In days gone by, carpets and rugs were cleaned by taking them outside, hanging them across a line, and beating them. Perhaps you remember this tedious Saturday afternoon chore from your childhood. Our mothers and grandmothers may not have understood the cleaning technology behind this work, but they did realize the beneficial results.
The majority of soil in carpet is dry, insoluble, particulate matter. An analysis by Proctor and Gamble Laboratories of carpet soiling samples representing a cross-section from throughout the United States reveals the following data on soil in carpet:
* Tracked-in, gritty particles make up approximately 55%.
* Animal fiber from people, pets and fabrics comprise about 12%.
* Another 12% is vegetable matter and fiber from fabrics, indoor plants, lawn trackings and paper products.
These combine to account for 79% of the soil nestled in carpet fibers. This soil composition varies with geographic location and use of the facility. This dry soil is often abrasive and can harm carpet fibers if not removed. Under the weight and movement of foot traffic, these particulate soils can scratch and cut carpet fibers, dulling the appearance of the carpet. Abrasive soil is the major cause of carpet wear.
Today most carpet is installed wall to wall, and clotheslines are becoming a thing of the past. We can't beat this particulate soil out of our soft floor coverings, but we can vacuum it out. Frequent, thorough vacuuming is the most important step in a carpet maintenance program. Routine vacuuming enhances the appearance and prolongs the use full life of carpet by lifting the fibers and removing harm full particulate soil. Proper vacuuming also helps create a healthier indoor environment by removing pollutants such as dust mites and their feces, discarded human skin cells that mites feed upon, mold spores and other biological contaminants collected in the carpet.
The equipment is the first consideration for effective vacuuming. The Institute of Inspection Cleaning and Restoration Certification (IICRC), Vancouver, Washington, the certifying body for professionals achieving levels of proficiency in the cleaning, restoration, and inspection industry, offers these tips on selecting a vacuum cleaner:
* Upright vacuum cleaners are generally more efficient than canister models.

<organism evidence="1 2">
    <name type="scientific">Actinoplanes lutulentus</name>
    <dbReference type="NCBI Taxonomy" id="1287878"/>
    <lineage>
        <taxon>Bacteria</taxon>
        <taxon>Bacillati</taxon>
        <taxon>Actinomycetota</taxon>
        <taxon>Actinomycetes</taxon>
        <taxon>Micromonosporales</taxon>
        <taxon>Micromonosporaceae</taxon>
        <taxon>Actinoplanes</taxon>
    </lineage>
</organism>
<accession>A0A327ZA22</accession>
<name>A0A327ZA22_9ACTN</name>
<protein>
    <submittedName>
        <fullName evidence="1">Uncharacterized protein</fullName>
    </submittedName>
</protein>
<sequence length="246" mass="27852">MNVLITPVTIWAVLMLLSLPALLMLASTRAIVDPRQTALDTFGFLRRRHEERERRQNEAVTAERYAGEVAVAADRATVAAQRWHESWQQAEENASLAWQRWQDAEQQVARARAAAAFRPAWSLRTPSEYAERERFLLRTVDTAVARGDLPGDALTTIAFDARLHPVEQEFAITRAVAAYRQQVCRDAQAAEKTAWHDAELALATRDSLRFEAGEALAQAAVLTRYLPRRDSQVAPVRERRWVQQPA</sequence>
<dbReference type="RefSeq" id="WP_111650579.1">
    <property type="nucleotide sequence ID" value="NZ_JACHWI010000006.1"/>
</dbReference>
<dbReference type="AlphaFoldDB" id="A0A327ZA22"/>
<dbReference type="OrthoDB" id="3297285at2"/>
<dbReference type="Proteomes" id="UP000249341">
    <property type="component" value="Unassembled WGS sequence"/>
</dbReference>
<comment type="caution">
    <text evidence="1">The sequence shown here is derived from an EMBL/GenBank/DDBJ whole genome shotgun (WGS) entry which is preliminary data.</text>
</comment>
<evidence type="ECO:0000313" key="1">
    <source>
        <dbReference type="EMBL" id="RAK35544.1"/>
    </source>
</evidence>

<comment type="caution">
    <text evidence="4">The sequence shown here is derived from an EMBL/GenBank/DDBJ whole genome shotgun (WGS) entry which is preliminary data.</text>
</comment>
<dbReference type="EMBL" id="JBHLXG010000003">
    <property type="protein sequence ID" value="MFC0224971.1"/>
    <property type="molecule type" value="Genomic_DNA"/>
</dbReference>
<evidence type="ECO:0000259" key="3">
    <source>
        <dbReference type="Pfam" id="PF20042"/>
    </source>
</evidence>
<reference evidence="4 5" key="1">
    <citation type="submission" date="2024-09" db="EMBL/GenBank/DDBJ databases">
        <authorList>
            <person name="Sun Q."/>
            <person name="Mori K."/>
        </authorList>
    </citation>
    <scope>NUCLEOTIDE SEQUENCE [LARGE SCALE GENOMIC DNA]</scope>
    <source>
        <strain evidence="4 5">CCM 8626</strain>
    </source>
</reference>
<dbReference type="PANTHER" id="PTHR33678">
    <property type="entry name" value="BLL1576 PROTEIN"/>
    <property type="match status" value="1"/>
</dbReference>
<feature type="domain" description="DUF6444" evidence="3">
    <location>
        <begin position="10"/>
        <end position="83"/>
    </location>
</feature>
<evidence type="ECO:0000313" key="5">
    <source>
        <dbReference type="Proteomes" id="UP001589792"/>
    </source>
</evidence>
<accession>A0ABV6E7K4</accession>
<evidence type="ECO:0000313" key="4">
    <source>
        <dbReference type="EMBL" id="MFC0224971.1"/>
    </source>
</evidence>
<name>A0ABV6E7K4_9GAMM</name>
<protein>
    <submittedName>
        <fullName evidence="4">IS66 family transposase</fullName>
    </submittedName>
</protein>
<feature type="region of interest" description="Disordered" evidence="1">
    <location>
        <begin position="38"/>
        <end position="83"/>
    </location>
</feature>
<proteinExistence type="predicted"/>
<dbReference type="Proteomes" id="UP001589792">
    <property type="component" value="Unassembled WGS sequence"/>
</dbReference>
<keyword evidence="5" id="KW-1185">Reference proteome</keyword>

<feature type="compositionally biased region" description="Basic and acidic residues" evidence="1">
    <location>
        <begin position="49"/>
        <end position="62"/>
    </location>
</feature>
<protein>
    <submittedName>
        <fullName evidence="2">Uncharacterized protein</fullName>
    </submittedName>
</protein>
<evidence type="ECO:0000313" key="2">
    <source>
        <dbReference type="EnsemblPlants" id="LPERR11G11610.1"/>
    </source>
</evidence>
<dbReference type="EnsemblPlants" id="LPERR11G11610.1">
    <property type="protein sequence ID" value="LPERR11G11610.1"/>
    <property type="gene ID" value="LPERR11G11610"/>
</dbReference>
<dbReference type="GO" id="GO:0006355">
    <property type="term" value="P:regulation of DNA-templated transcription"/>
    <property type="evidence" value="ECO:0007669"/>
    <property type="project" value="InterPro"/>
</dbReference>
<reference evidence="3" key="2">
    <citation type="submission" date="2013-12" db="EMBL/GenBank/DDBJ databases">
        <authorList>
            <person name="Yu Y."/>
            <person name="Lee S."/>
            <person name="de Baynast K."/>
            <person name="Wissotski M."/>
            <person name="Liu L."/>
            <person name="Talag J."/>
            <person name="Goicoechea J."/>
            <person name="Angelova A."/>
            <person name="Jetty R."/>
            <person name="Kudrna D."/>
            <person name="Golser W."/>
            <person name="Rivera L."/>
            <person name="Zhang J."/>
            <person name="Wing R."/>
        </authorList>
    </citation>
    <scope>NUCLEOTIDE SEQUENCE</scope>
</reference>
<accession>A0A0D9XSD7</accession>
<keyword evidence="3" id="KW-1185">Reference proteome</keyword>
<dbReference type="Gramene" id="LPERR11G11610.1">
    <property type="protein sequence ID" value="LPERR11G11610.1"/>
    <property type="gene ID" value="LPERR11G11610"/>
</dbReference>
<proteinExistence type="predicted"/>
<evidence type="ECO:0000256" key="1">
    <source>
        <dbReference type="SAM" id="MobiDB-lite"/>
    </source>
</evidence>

* A top-load vacuum works more efficiently than a bottom-load.
* The vacuum cleaner head should be equipped with a beater bar or revolving brush. This mechanical action separates the carpet fibers and lifts the soil for vacuum removal. This duplicates the agitation of beating the rug on the clothesline.
* A dual-motor vacuum, utilizing one motor to operate the beater bar and one for the vacuum, is most efficient.
* The cleaning objective is to remove as many particles and biopollutants as possible, not to redistribute them into the air to settle back into the carpet and fumishings or be absorbed into the respiratory system. Vacuum cleaners equipped with high efficiency particulate air (HEPA) filtration systems trap tiny particles.
* Disposable paper bags are recommended over cloth bags. Cloth bags can become clogged with soil, reducing air flow through the bag.
* Replace the beater bar and brushes as they become worn.
* Have blower fan blades replaced as they abrade.
* Replace worn or cracked belts.
Vacuuming is such a common place chore that little thought is given to how it should be done. The IICRC provides these recommendations:
* With vacuuming, more is better. You cannot over vacuum a carpet. Today's carpets are designed to hide soil, so soil is not always visible. Studies conducted by Hoover Vacuum Cleaning Company show that one square foot of carpet can hold up to one pound of dirt and still appear clean. Thorough vacuuming to remove the pile-damaging soil hidden deep in the carpet takes time. Don't just groom the surface by removing large, noticeable debris.
* Adjust the brush or beater bar properly for each carpet height. The brush or bar should touch the carpet.
* Empty or replace the bag often. When a bag is half full, vacuum efficiency is reduced by 60 to 80%.
* Overall vacuuming is needed, but knowing where to concentrate your efforts is more productive. The majority of soil in carpet is brought from outside by foot traffic, so normally the highest concentration of soil is in entrances and high traffic areas.
* Hand vacuum the dust and fine particulate soil that builds up around the edges and in the corners of the rooms.
Successful vacuuming requires time, proper technique, and effective equipment. However, even the most meticulous worker with the best vacuum cleaner cannot remove all the soil in carpet. A small percentage of the soil is oil-based. This oily residue bonds the particulate soil left from vacuuming to the carpet fibers and causes the appearance of dirty traffic patterns. Vacuuming is ineffective against this oily buildup. Removal requires the periodic service of a certified professional carpet cleaner.
This article has been provided by your local IICRC certified carpet professional.